Most soldiers, when they return home from active duty, hang their uniforms in the closet and go back to school or civilian jobs. Some stay in the reserves; others join veterans organizations; still others make use of their military experience as volunteers in their communities and in company leadership positions.
Doug Miller, our 2016 Man of the Year, an Army captain and helicopter pilot in Vietnam who later retired as a major, has done all of that and keeps on serving.
"All of these activities and experiences are the miracles of life and the benefit of having been born in this great country," Miller said. "I am very grateful."
Miller is perhaps best known locally for his leadership efforts this year in planning and completing the Veterans Memorial that was dedicated Nov. 12 in Pioneer Cemetery.
He also is president of the local chapter of the Association of the United States Army, an organization that is focused on making life better for active duty military members and their families at Camp Parks in Dublin and the East Bay. For several years, he headed up the Army's Wounded Warrior program, also known as AW2, making sure that the 60 most severely wounded soldiers in his region received good care as they underwent rehabilitation.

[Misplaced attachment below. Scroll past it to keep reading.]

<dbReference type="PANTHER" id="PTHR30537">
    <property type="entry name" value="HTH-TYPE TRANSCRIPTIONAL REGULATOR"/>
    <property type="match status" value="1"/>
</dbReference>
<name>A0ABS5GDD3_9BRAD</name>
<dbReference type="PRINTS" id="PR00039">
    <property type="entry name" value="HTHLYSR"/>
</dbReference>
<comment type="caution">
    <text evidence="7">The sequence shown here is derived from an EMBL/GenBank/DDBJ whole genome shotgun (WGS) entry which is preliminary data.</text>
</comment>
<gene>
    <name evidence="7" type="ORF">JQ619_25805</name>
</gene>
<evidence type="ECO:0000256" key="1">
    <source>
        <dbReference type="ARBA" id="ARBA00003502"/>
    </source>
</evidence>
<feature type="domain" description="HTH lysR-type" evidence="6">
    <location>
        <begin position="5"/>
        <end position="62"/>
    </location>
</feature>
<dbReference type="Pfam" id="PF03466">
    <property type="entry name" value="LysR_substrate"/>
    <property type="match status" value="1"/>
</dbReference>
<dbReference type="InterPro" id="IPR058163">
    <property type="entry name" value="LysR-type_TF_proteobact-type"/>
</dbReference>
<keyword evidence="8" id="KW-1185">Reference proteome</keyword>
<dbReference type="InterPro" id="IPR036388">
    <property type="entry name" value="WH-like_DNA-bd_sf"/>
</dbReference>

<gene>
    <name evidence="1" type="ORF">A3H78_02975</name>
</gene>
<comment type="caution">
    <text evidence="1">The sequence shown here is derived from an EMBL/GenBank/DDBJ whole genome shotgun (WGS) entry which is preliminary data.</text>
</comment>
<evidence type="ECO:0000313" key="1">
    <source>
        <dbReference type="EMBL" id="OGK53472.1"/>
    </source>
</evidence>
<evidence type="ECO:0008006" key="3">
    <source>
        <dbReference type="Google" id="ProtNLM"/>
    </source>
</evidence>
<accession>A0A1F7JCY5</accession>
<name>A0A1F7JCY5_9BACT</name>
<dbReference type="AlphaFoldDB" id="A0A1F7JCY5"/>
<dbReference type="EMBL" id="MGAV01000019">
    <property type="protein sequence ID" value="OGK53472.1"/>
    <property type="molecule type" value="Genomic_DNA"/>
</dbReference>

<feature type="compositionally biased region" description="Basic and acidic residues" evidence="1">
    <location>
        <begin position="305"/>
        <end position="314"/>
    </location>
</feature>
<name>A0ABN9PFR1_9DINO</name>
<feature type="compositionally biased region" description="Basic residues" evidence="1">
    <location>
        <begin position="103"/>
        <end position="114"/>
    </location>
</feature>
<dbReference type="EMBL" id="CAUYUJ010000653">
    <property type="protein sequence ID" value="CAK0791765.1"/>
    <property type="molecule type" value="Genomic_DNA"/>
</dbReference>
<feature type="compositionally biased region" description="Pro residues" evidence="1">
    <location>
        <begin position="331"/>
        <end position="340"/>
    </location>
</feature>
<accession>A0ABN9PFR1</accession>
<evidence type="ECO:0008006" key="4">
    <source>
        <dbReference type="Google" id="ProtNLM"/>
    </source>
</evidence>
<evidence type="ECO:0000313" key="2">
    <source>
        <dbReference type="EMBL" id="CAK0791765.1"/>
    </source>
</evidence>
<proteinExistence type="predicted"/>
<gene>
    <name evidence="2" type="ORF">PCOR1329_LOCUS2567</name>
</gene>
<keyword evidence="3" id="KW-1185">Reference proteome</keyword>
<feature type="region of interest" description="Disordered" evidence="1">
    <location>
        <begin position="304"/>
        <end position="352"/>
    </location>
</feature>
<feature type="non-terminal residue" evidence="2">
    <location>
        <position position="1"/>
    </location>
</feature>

He is also a lifetime member of the Vietnam Veterans of Diablo Valley, the Vietnam Helicopter Pilots Association, Pleasanton Post 237 of the American Legion and Pleasanton Post 6298 of the Veterans of Foreign Wars, where he has served as president. In addition, Miller is a former Alameda County Veterans Affairs Commissioner, was a director of East Bay Stand Down, a program that supports needy local veterans, and also helped establish a local Sentinels of Freedom Scholarship Foundation team in Pleasanton that provides mentorship and support to severely wounded soldiers.
In 1965, Miller received a bachelor's degree in economics and a U.S. Army commission from Norwich University, the military college of Vermont and a private university located in Northfield, Vt. It is the oldest private military college in the U.S. Later, he earned a Master of Science degree in systems management from the University of Southern California.
He served two tours in Vietnam as an Army helicopter pilot during his 10 years on active duty. When he stepped down from active duty in April 1977, he joined the Army Reserves where he served with the rank of major for another 10 years while also embarking on a civilian career that spanned the next 27 years. During that time, he held senior positions in sales and marketing, working primarily at Hitachi in Boston and the Bay Area and Sun Microsystems in Menlo Park before retiring in 2004.
Transferred here from Boston by Hitachi in 1991, Miller and his wife Janice moved to the Del Prado neighborhood, where they still live. Their three children -- Ashley, Jared and Reagan -- attended Donlon Elementary, Pleasanton Middle and Foothill High schools. Like their dad, they all have military and public service in their blood.
Ashley, the oldest, served for two years with Teach for America as a ninth-grade high school teacher at an inner city high school in Miami. Since 2006, she has worked for Symantec in the San Jose area.